For as long as I can remember I wanted to travel to Egypt. I’m not sure if it was a vision of the pyramids or movies about Cleopatra that created the longing or not. I just knew that given the chance, I would go. In 2015, I turned 60, and I had no interest in a big party or an expensive gift. Instead travel, as usual, was at the top of my list. Now, after just returning from nearly three weeks in this chaotic, ancient and mesmerizing country, I still don’t know for certain why I needed to go. But what’s clear is that the biggest thing to fear about traveling to Egypt is the challenge it gives to our comfort zone, our limited scope of history, and our egocentric view as citizens of planet Earth. [Read more…]
This weekend Thom and I return from our vacation. But rather than a guest post, I am offering one I wrote four years ago. After re-reading it, I realized that this idea was exactly what I wanted to share with you at the start of another new year. Please join me in 2017 as we all write a story of peace, well-being and meaning for ourselves and others in 2017.
As a writer, it’s easy for me to imagine each New Year as a blank sheet of paper awaiting my creativity. But that metaphor actually works for everyone. Every year we each have the potential to start over with a story—our personal story for sure—and any other story we want to create. Some of you may have already started by creating a year filled with all sort of drama and possibility. Others are planning to make this one just another carbon-copy of last year. Or, for those awake and aware, some of us are willing to accept the idea that this year’s story can be filled with all the peace, love, adventure and purpose that we desire. As usual, the choice is up to us. [Read more…]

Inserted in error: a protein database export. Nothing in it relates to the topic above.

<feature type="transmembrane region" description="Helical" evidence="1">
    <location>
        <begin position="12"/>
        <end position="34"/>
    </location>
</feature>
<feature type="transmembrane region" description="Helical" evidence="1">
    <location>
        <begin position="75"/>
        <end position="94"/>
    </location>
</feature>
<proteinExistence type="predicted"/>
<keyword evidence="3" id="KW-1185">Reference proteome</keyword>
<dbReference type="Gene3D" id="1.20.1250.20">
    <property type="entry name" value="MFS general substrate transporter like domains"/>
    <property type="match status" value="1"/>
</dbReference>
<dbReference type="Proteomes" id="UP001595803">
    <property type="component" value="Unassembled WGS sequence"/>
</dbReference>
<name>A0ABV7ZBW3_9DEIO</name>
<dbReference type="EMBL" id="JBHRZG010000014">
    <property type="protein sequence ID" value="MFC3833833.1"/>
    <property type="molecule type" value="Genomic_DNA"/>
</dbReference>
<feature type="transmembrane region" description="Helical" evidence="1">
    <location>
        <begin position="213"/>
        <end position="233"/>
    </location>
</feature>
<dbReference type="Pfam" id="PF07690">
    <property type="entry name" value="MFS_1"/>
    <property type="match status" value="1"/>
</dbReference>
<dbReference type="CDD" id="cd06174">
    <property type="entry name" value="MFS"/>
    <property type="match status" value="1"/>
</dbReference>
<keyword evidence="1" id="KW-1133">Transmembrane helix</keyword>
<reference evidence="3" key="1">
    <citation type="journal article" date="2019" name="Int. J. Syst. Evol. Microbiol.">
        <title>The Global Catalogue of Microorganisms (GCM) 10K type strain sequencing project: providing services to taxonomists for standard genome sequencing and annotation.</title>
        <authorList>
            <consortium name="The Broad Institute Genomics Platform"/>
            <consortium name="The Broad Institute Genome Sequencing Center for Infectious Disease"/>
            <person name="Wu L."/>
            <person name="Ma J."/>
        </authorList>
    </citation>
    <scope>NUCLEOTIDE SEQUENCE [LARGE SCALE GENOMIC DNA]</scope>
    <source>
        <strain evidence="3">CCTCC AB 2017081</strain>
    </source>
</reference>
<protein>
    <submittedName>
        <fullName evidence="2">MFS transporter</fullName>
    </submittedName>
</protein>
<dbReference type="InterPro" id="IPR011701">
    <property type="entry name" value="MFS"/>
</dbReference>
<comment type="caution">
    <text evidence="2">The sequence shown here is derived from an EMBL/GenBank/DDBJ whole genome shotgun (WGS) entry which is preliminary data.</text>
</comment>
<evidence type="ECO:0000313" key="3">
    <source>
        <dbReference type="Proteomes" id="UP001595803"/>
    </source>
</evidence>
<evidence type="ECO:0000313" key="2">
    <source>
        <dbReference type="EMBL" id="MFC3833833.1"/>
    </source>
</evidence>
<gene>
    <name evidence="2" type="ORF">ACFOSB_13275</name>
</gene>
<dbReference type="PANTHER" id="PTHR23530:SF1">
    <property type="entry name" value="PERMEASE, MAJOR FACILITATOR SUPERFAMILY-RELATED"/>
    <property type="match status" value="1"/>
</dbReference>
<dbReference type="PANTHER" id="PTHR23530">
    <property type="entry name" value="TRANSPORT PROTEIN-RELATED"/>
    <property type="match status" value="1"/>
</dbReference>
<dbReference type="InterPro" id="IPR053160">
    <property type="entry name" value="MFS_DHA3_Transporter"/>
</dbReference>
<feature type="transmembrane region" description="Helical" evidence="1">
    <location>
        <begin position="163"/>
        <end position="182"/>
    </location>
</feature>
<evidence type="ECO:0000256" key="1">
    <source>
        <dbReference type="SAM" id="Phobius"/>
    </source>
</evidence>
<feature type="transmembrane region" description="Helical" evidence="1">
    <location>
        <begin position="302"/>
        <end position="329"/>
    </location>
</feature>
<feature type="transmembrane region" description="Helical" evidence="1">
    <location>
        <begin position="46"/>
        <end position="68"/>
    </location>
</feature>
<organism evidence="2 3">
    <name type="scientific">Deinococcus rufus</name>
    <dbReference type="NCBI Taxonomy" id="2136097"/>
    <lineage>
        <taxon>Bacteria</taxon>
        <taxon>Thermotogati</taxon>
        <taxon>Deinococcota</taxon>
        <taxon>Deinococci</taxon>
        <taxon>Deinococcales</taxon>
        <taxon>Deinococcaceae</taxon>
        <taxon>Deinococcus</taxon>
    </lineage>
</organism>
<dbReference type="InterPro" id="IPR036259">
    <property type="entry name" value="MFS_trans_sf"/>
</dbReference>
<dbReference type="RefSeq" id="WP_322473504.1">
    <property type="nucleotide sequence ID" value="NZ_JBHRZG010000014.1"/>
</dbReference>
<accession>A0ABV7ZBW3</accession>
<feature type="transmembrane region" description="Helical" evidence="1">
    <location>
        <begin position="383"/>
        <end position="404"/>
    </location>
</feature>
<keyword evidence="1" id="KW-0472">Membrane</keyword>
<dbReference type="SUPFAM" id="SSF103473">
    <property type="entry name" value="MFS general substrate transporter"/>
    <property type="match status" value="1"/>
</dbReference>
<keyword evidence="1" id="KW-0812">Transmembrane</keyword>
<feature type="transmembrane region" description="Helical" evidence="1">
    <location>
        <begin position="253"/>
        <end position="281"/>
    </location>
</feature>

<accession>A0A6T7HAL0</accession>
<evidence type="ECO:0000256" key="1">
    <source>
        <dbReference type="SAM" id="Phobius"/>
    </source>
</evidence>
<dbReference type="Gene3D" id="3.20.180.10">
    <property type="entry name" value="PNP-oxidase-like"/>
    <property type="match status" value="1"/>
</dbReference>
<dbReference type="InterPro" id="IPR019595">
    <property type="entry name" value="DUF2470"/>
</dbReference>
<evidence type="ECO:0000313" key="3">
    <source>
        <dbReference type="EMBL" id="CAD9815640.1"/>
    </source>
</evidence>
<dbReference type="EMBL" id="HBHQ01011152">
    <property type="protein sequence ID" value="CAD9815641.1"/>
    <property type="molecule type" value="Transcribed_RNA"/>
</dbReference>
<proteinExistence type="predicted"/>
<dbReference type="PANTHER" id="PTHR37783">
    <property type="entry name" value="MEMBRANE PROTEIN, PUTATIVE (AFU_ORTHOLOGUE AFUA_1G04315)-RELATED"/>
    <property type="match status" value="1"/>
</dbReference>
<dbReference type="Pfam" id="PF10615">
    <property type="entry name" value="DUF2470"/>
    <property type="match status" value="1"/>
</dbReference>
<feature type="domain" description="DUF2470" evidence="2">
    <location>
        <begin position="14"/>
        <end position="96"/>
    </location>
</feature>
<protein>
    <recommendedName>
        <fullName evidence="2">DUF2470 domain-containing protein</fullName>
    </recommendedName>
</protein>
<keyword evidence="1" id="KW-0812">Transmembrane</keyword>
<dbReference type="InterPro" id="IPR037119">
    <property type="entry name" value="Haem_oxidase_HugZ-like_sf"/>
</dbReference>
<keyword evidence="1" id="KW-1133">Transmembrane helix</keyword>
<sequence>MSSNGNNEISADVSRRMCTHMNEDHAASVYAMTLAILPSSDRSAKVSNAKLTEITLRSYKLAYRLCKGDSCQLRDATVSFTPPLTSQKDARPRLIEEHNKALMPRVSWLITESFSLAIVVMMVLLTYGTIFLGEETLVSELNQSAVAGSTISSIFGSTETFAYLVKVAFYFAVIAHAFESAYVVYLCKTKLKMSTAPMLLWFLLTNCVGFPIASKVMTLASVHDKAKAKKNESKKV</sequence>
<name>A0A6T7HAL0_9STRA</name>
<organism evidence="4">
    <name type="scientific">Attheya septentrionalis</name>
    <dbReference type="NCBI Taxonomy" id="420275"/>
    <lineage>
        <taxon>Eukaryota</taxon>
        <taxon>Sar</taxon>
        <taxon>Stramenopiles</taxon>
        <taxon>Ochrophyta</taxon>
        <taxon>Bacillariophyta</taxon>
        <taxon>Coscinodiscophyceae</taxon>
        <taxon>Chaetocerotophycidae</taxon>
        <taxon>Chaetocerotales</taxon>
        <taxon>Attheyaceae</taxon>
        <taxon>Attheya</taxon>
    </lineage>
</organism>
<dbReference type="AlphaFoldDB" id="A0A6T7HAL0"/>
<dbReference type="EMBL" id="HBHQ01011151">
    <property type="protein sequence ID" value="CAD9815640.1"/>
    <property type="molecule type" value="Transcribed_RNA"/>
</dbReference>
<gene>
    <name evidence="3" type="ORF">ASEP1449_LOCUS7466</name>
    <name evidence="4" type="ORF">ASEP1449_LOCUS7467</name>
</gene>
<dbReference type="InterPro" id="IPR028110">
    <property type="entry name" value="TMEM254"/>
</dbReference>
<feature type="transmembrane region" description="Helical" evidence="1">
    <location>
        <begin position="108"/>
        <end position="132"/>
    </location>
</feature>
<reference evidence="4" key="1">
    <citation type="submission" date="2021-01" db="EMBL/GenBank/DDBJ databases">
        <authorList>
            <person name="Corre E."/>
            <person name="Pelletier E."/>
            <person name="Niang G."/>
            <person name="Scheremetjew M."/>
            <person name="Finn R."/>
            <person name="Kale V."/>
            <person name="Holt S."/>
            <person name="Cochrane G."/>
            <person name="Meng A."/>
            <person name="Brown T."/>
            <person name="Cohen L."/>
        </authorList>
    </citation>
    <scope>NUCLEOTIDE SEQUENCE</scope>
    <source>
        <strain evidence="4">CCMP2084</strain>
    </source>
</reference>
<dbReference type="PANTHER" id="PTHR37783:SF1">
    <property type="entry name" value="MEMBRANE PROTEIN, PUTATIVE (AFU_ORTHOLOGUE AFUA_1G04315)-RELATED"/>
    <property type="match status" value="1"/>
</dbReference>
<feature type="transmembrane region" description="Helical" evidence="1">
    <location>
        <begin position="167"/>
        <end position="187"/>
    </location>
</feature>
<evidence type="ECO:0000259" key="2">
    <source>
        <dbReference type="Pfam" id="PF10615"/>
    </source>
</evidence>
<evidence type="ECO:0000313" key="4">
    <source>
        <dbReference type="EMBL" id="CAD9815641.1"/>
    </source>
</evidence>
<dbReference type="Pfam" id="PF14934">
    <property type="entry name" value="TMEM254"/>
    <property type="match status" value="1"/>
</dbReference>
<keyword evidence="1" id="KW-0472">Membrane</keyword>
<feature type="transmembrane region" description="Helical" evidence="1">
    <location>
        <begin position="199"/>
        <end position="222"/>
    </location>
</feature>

During the last four and a half years I have written and published every post here on SMART Living 365. But as Thom and I prepared for a three week trip over the holidays, I decided to invite three other bloggers I enjoy and admire to contribute and share their SMART advice. Today’s Guest Post comes from author and writer Corinne Rodrigues. Corinne and her writings come to us from halfway around the world in Secunderabad, South India. While our backgrounds are obviously quite different, Corinne and I both often write about many of the qualities that I think make up a SMART Life. Things like a grateful heart, giving, hope, love and thanksgiving are so universal it doesn’t matter where you live. I hope you enjoy this post, and I strongly encourage you to check out Corinne’s blog Everyday Gyaan if you get a chance. Thank you, Corinne, for sharing your loving, grateful and kind writings with all of us.
As I’m cooking spinach this afternoon, I inhale the lovely scent of cumin and coriander and I give thanks for the gift of spices. Earlier this morning, it was thanks for the freshness of the aloe vera soap I used in my shower.
I start to think about how offering thanks has become such a part of my everyday routine. I think of my journey into gratitude and decide that I’ll share it with you today. [Read more…]
Most of us believe that our genes are similar to a cosmic lottery. Some get lucky and are born with healthy and strong genes—others not so much. If we are fortunate enough to have parents who’ve lived a vibrant and healthy life into their nineties we feel blessed. The rest of us usually cringe when our doctor asks us at our annual checkup, “Who in your family experienced this, this and that?” —often dreadful diseases that we never want to experience. But is it luck or something else? A new book with cutting-edge research challenges that old assumption. Super Genes—Unlock the Astonishing Power of Your DNA for Optimum Health and Well-Being written by Deepak Chopra, M.D. and Rudolph Tanzi, Ph.D. claims that the new study of genetics shows us, “…in the vast majority of cases regarding health and personality, your genetic destiny is not set in stone.” [Read more…]